PROVO, Utah — The joy one feels in the service of the Lord has little to do with circumstances faced and everything to do with one’s focus on Jesus Christ, Elder Ulisses Soares said Tuesday, June 25, at the New Mission Leadership Seminar.
“As His representatives, we are to teach people with power and authority that ‘redemption cometh in and through the Holy Messiah’ — who is the source of all joy,” taught Elder Soares of the Quorum of the Twelve Apostles to the 164 couples of new mission presidents and companions at the Provo Missionary Training Center.
“Having a clear understanding of that in our hearts, we can rejoice in the service of the Lord even while having a bad day, a bad week or a bad year.”
As taught in the scriptures, joy is one of the fruits of the Spirit and a condition of great happiness, he said, adding that the word describes the nature and purpose of our life here in mortality.
“As you incorporate joy in your mission culture,” he said, “everybody will be greatly blessed beginning with yourselves, then your missionaries and their families at home, those they find and teach and the local Church leaders and members.”
Elder Soares asked mission leaders to consider four questions in striving to establish a culture of joy in their missions:
- How can we fill our hearts with joy in the work?
- How can we establish a mission culture filled with joy?
- What benefits and blessings can a mission culture full of joy bring in our service?
- How can a mission culture filled with joy help our missionaries fulfill their purpose to bring souls to Jesus Christ?
He then shared five principles to help mission leaders and missionaries find joy in the work and establish a culture of joy.
Feeling joy increases our desire to share the gospel with others.
Elder Soares reviewed the joy experienced by Ammon in the Book of Mormon — first at the thought of teaching the gospel to the Lamanites, then of using the conflict at the waters of Sebus to show God’s power, and then of watching the people covenant by burying their weapons of war.
“Joy is at the heart of God’s plan for the salvation of His children,” he said. “As we experience this joy in our service, we and our missionaries can become modern Ammons and be instruments in the Lord’s hands to convert thousands of God’s children.”
Joy is a principle of power.
“The power of joy can influence the lives of many, the same way it did with Ammon and the Lamanite people,” said Elder Soares, sharing the conversion of Baptiste Prevot, a young French man who converted to the gospel as a foreign exchange student in Canada.
Prevot said he was deeply impressed by the joy and light shown by the missionaries who visited the home where he was staying. That impression was magnified as they had him read from the Book of Mormon.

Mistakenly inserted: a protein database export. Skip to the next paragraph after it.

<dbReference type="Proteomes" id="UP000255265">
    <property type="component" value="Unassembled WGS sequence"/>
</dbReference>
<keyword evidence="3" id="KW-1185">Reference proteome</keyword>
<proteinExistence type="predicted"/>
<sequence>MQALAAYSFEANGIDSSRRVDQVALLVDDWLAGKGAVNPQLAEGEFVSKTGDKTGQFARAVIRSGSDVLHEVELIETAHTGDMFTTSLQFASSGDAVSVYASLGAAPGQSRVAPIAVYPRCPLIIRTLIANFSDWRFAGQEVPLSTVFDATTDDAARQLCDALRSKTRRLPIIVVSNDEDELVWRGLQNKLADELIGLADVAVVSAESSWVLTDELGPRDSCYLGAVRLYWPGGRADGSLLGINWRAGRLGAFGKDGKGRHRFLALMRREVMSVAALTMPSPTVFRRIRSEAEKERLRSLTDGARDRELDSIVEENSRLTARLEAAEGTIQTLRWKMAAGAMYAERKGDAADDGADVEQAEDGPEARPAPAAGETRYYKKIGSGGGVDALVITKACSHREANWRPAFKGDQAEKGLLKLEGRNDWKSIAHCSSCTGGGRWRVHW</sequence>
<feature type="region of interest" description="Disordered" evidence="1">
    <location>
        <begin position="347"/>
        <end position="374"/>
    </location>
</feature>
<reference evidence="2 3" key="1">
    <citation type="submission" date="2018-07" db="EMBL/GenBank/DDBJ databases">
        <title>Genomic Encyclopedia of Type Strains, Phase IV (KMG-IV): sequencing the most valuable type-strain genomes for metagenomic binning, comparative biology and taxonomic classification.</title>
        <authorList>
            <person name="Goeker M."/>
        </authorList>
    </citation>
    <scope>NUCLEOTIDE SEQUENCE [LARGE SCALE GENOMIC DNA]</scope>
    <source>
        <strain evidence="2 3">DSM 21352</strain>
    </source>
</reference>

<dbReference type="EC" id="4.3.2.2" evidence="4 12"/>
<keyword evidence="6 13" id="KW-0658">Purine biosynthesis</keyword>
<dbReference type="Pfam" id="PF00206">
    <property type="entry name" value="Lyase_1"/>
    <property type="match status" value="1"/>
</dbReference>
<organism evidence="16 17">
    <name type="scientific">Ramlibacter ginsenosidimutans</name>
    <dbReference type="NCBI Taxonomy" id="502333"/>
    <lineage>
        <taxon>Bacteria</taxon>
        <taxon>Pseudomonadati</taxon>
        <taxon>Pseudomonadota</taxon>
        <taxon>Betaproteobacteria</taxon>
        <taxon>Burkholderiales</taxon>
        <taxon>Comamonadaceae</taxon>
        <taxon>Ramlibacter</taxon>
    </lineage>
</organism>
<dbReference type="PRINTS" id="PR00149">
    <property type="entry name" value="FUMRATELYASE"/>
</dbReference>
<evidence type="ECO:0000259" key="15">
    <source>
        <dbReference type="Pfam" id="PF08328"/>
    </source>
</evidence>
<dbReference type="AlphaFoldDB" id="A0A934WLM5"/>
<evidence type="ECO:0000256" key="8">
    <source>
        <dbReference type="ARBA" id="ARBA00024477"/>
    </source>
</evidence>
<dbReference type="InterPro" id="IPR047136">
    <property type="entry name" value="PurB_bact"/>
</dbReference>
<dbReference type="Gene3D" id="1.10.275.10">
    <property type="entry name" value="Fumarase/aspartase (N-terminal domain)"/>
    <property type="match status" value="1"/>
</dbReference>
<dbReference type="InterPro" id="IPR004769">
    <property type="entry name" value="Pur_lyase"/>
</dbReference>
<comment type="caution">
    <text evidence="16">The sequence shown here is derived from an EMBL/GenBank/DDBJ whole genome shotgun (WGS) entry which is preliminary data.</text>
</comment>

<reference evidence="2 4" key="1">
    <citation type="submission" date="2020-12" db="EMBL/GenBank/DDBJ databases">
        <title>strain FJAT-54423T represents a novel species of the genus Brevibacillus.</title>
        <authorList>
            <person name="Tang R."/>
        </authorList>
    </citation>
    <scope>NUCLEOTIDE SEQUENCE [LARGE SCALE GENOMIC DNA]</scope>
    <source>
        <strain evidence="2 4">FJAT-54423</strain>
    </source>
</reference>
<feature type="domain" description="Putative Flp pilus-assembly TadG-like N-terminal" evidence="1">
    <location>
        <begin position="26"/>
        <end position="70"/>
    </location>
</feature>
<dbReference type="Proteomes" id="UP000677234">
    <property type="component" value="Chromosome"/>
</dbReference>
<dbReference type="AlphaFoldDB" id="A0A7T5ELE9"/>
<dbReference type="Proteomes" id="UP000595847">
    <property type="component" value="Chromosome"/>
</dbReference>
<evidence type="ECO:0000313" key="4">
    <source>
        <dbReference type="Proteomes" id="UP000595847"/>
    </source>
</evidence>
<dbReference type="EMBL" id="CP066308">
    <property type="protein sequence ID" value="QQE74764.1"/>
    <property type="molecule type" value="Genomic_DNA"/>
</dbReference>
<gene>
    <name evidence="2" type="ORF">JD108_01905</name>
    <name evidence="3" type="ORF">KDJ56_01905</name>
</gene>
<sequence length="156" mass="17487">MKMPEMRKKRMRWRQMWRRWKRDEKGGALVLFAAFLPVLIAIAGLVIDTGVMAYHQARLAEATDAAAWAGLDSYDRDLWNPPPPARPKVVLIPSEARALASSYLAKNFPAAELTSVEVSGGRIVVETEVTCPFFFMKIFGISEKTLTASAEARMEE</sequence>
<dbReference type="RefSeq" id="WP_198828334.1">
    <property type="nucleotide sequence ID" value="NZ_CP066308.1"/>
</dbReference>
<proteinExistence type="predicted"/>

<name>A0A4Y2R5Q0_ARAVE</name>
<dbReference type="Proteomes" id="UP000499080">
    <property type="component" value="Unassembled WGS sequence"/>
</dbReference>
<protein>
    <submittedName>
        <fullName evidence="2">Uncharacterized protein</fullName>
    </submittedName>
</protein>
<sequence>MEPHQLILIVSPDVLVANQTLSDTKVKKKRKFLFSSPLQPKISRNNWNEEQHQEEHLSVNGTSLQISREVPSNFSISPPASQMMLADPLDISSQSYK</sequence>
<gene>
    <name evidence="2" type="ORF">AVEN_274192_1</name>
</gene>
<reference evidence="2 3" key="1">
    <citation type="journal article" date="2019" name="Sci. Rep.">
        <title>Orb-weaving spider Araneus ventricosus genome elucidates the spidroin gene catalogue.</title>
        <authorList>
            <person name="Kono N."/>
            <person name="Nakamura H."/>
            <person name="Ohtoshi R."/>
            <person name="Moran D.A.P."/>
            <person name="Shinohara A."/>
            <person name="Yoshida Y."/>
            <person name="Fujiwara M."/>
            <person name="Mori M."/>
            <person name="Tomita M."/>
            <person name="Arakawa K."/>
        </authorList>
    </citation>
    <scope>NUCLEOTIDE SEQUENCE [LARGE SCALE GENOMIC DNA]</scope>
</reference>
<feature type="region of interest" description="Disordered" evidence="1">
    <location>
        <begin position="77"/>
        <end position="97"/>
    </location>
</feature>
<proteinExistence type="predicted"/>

“I felt surrounded by joy, light and immeasurable love — very similar to what those missionaries reflected in their countenances,” read Elder Soares from Prevot’s letter. “I had never felt such a feeling of joy in my life before, and I knew that these teachings would bring me lasting happiness and that their message was true, especially because I could see it through the joy they expressed in the way they taught me.”
The joy continued through baptism, mission, temple marriage and a family for Prevot, who was introduced with his wife by Elder Soares.
Our joy can be contagious.
Cultivating an attitude of joy in a mission is a matter of decision — one with long-lasting impact, Elder Soares said.
“The joy we find in the service of the Lord has the power to influence our missionaries during their service and for the rest of their lives,” he said. “Being a good example of what we teach is the best teacher.”
If mission leaders show continuous joy and love in the service of the Lord, especially in personal interactions with them, that influence will foster a positive attitude,” Elder Soares said.
“As we say in Brazil, my home country, ‘_A missão tem a cara dos seus lideres,_’ meaning that the missionaries reflect the attributes, habits and customs demonstrated by their mission leadership.”
He added: “I testify to you that as we experience and radiate joy in the service of the Lord, we can influence and motivate our missionaries to experience the same. Our joy must be reflected in all of our interactions.”
‘Forget yourself and get lost in this great cause.’
Attributing the above quote to President Gordon B. Hinckley, Elder Soares said setting aside one’s personal concerns allows for growth and flourishing not only in the mission field but throughout life and into eternity.
“I testify to you that by losing ourselves in the Lord’s work, with our eye single to the glory of God, a new light will enter our lives and a renewed joy will fill our hearts. There is no other service in the world that brings more joy in our life than this.”
Focusing on Jesus Christ, we can feel joy even in the face of opposition and rejection.
Citing the Savior’s Sermon on the Mount, Elder Soares explained Christ taught His disciples they could “rejoice” and experience “exceeding joy” despite persecutions.
He encouraged mission leaders to teach missionaries to not lose the joy of the gospel when people reject their message or persecute them for being witnesses of Jesus Christ, which in turn could weaken faith and decrease effectiveness in the Lord’s work.
“I invite you to help your missionaries incorporate this principle in their hearts now because life after the mission will bring trials that sometimes feel like more than we can endure,” Elder Soares said. “If missionaries learn to rely upon Jesus Christ during their missions, they will ‘rejoice,’ experience ‘exceeding joy,’ and have the strength to overcome their life challenges.”